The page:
January 22, 2020

The Other Side of the Leaf: Seizures Associated with Synthetic Cannabinoid Use

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There has recently been a marked rise in the medicinal use of cannabis for epilepsy and multiple other conditions. While seizures have been reported in association with synthetic cannabinoids, the clinical features and prognosis have not been studied.

Thirty patients with a history of seizures occurring within 24 h of synthetic cannabinoid use were identified from a first seizure clinic database in Perth, Western Australia between 2011 and 2016. Eight had a prior history of seizures, three related to synthetic cannabinoid use, with an additional three patients having risk factors for seizures. The presenting event was a tonic-clonic seizure in 27 patients (90%). “Kronic” was the synthetic cannabinoid used by 16 patients. Absorption was via smoking in all cases, with seizures occurring within 30 min of inhalation in 14 patients (46%).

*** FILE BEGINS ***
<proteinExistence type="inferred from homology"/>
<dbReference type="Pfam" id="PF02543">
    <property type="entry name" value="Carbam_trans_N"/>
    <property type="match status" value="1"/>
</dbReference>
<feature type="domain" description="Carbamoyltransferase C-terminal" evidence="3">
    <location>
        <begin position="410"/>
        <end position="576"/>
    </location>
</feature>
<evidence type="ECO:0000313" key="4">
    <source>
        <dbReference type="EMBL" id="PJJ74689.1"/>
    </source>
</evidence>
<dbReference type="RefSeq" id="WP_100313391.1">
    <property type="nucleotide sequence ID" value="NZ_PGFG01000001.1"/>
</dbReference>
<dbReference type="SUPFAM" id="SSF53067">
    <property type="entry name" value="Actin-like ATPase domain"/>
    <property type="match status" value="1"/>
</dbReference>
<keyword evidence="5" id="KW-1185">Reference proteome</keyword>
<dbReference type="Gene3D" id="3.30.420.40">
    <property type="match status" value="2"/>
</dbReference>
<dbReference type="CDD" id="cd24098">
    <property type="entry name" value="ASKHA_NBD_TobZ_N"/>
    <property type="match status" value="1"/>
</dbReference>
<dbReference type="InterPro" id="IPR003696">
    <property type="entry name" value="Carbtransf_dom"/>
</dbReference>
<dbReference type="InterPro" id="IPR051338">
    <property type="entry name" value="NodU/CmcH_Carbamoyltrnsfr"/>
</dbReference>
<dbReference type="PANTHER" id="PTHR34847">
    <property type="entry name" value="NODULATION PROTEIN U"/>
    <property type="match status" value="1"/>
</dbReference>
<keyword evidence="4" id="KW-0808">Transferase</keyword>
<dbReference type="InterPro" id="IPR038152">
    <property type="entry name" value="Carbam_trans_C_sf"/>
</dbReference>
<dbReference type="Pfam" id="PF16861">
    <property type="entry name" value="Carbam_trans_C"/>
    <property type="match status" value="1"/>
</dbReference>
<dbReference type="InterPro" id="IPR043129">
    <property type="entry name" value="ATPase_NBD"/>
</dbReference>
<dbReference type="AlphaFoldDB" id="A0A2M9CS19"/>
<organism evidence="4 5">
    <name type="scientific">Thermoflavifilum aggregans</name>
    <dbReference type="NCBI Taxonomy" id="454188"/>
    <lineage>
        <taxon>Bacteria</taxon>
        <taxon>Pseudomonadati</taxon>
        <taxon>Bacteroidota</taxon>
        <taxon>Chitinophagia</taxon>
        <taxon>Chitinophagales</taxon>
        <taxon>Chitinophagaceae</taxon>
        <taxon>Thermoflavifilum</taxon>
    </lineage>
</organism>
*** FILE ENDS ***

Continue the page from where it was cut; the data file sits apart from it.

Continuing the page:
Electroencephalography (EEG) showed epileptiform abnormalities in 11%, and neuroimaging revealed epileptogenic lesions in 12%. Nine of 24 patients with follow-up had subsequent seizures, occurring in the setting of further synthetic cannabinoid use in two patients. This seizure recurrence rate is similar to seizures provoked by other acute systemic insults. In conclusion, smoking of some synthetic cannabinoids is associated with seizures, and this may relate to an intrinsic proconvulsant effect.

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